DENVER -- For the past month, the Broncos traced the performance, effort and fit of players in the most unusual training camp in NFL history.
There were no preseason games to serve as moving days on the depth chart. No scrimmages before curious and loud fans. This summer was about staying safe, and turning practice evaluation into a final critique, not unlike in college.
The Broncos settled on their 53-man roster Saturday, featuring stories of resilience (tight end Jake Butt), emergence (undrafted cornerback Essang Bassey) and consistency (seventh-round receiver Tyrie Cleveland). With an improved offense, steered by quarterback Drew Lock, and the potential for an elite defense, the Broncos aim to end their four season playoff drought, while posting their first winning record since 2016.
"I still have confidence the offense can score a lot of points They have talent on that side, and had a good camp I think we’re explosive. I think with the youth we may see some inconsistencies. Hopefully, not too much," said Elway, more optimistic than he was before camp as Lock hit his stride over the final three days of workouts. "I like the players we have on the defensive side, their instincts. A.J. Johnson’s had a great camp (at linebacker). Plus, I like our ability to get after the quarterback.”
The most scrutinized decisions came at linebacker. The Broncos cut ties with four-year starter Todd Davis. Fangio believes Davis can still play, but beyond the veteran's $5 million salary, belief in Josey Jewell paved his exit. Multiple sources said Jewell was pushing to start even if Davis returned healthy from his calf injury. The Broncos will open with Johnson and Jewell at linebacker. As such, the Broncos were not inclined to keep Davis as a potential backup, especially after signing Mark Barron for coverage duties in sub packages and acquiring versatile Austin Cilatro from the Bengals.
"Barron has a lot of experience and he can move around and help us. Austin Cilatro started the last five games for Jacksonville last season. He can play the game and is a great special teamer," Elway said. "Josey had a really good camp as well as A.J. And Joe Jones played well, too."
Fangio faced a tough choice at cornerback. The Broncos spent the past five weeks trying to determine their best options at nickel. Devontae Harris created separation this week, and Bassey made the team with his strong practice reps.
Fangio said Bassey is even better in his first camp than Bryce Callahan was as an undrafted rookie in Chicago. Duke Dawson also finished strong, making DeVante Bausby, who played well before suffering a neck injury against the Chargers last season, expendable. The ability to play special teams also helped Harris and Bassey, who gives the Broncos an undrafted rookie free agent on their 53-man roster for the 16th time in the past 17 years.
"You can see if a guy has instincts. He showed that," Fangio said. "We let (Bassey) work with the first team the other day, and it wasn’t too big for him."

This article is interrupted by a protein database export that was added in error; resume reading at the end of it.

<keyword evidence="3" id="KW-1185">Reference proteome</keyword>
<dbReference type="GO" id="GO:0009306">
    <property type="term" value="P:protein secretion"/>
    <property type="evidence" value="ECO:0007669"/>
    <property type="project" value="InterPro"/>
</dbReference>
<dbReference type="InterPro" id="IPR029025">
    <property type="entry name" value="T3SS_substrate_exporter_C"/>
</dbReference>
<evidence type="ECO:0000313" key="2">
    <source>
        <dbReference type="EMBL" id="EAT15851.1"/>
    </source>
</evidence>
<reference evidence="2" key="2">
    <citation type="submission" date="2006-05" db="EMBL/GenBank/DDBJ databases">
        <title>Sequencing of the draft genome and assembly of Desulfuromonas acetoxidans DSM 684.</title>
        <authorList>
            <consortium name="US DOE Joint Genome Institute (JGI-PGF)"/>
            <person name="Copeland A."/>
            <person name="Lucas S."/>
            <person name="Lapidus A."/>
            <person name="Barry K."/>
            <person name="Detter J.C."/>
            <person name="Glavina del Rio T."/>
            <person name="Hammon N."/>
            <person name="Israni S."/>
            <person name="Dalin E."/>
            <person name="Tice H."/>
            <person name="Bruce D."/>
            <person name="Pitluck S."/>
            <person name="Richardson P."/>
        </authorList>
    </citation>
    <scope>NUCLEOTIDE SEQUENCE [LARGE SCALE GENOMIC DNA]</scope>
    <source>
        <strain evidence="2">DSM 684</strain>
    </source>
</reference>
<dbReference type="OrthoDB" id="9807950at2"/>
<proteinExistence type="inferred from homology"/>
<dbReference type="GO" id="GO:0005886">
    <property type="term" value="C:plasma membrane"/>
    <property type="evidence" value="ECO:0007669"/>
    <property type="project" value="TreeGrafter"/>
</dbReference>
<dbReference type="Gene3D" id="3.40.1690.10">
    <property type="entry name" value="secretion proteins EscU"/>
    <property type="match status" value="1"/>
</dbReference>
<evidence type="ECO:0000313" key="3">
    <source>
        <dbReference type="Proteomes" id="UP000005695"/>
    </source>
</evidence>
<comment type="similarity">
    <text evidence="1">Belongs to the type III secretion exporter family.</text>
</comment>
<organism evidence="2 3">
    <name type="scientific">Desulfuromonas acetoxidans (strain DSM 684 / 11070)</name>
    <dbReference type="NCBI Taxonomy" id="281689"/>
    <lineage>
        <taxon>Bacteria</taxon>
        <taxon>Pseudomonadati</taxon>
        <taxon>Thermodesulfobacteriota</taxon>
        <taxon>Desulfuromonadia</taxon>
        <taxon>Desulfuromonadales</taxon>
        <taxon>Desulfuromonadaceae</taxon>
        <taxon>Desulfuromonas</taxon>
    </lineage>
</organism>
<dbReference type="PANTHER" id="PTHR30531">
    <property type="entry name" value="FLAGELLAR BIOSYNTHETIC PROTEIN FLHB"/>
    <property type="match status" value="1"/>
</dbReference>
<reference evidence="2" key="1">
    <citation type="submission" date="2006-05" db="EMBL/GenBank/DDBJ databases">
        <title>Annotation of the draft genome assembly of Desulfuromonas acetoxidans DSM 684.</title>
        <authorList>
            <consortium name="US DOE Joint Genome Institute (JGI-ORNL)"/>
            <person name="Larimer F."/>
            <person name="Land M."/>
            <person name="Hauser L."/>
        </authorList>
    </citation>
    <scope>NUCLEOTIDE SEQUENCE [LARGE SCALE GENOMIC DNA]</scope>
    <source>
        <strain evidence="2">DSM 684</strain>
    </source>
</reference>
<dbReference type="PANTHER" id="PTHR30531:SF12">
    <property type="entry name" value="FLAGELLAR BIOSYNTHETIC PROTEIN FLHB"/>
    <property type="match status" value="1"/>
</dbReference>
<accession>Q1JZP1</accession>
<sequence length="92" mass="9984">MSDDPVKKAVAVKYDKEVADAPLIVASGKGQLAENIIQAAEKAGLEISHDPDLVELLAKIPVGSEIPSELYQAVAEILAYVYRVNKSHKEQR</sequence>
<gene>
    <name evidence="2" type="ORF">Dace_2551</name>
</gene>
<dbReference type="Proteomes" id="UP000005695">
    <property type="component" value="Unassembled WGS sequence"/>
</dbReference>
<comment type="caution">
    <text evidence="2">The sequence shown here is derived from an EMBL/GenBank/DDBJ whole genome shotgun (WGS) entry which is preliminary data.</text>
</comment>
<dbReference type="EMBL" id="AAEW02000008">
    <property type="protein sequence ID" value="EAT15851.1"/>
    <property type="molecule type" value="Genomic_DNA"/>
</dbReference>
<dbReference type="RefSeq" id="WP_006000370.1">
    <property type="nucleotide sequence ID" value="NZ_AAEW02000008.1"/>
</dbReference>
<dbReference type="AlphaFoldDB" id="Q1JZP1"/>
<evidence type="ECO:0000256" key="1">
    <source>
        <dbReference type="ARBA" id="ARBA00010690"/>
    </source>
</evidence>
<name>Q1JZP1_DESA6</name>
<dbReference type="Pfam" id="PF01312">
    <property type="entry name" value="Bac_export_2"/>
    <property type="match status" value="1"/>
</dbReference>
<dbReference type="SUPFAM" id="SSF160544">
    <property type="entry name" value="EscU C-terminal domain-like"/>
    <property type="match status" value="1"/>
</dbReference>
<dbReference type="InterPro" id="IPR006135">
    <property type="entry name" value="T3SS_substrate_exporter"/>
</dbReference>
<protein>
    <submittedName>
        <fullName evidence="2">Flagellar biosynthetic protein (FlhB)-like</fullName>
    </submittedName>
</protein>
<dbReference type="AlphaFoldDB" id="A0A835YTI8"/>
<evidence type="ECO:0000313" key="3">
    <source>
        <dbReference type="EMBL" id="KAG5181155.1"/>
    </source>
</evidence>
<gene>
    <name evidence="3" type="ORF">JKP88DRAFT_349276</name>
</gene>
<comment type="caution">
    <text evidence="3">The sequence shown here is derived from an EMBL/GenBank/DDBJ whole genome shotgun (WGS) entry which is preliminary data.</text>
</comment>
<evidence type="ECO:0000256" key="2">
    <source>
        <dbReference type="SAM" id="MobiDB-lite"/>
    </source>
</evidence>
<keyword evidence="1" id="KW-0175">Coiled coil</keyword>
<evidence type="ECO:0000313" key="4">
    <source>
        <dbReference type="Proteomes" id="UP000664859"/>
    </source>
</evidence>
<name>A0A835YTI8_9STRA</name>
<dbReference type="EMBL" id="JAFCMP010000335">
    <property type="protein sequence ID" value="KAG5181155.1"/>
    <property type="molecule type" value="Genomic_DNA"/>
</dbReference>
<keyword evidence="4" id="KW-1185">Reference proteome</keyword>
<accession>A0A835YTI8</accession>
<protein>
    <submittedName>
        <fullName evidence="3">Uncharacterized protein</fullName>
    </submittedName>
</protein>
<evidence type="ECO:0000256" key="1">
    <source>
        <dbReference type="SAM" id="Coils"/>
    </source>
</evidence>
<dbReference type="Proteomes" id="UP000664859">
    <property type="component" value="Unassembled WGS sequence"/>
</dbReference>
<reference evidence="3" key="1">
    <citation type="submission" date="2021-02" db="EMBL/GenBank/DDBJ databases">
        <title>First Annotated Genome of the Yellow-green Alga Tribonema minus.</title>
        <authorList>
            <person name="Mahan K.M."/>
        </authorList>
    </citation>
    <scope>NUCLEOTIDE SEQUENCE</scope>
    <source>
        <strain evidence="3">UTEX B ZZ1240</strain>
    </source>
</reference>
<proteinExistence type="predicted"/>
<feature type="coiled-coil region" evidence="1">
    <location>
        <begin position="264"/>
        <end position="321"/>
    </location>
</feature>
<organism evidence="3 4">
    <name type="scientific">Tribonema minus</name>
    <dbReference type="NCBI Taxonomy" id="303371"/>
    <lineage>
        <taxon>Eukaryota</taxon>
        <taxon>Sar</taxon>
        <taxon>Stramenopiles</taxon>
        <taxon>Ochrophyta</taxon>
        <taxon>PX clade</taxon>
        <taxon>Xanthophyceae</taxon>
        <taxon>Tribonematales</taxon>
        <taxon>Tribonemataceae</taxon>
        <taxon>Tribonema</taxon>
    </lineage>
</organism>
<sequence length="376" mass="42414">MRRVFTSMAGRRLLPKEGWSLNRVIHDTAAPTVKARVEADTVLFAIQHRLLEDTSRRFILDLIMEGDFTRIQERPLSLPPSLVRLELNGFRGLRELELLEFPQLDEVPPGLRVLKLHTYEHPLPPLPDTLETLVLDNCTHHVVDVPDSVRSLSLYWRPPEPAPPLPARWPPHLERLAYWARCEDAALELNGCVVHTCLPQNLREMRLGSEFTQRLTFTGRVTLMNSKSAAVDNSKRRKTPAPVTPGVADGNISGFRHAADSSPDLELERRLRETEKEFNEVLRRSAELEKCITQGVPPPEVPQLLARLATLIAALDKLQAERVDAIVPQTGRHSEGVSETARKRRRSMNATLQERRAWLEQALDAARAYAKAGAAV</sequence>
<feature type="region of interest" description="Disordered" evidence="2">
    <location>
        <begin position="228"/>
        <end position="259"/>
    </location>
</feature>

The first week of September boasts a flurry of feel-good stories in the NFL. Few are better than Butt's rebound. Viewed as a longshot to stick before camp because of knee issues, the former Michigan star looked like a different player this summer, more closely resembling the star he was in college. He ran crisp routes, never missed a practice and showed toughness in 11-on-11 blocking drills. Can Butt withstand the bumps and bruises of an NFL season? That is the question. But, he has earned the right to try.
"I have not seen him limp once. He hasn't been in the training room. He's had a terrific camp, not just playing wise, but he's actually 100 percent healthy," Fangio said. "He's moving around good, you'd never know he had the injuries with his knees. He looks as good as new to me."
The housekeeping items over, the focus shifts to the Monday night opener against the Titans. Tennessee reached the AFC Championship Game last season, making a surprising postseason run. The Broncos would like to mirror those results and it starts with a revamped offense. Denver averaged 15 points before Lock and 21 with him in his five starts last season.
The offense added receivers Jerry Jeudy, in line to start as a rookie, and K.J. Hamler, who will not begin on the injured reserve as his strained hamstring is almost healed.
After a concerning stretch in training camp, bottoming out in last Saturday's scrimmage, the offense found its traction last week. It was highlighted by an alarmingly efficient performance by Lock in Friday's stadium practice.
"I think Drew was a little inconsistent (in camp), but that's what we expect. You have to get challenged. You have to have bad days in practice. How you bounce back from them is important. You learn from those days," Elway said. "I think he had a really nice last night, finishing camp strong."
Added Fangio, "I am excited to see where it goes. I am not going to put a floor or ceiling on it. I like the roster and if you can get it going — I think we’ve got the ability to throw it, and I think we’ve got the ability to run it."
For the defense to become elite, Von Miller must rebound. He appears poised for greatness after adding strength and muscle this offseason, while becoming a more assertive leader. Having the offense secure some leads and Bradley Chubb on the opposite side would help Miller. Chubb, 11 months removed from ACL surgery on his left knee, will be eased back into the mix, and will be on a play count if he plays against the Titans.
"He’s not 100% yet,” Fangio said. “We’ll just see how it goes."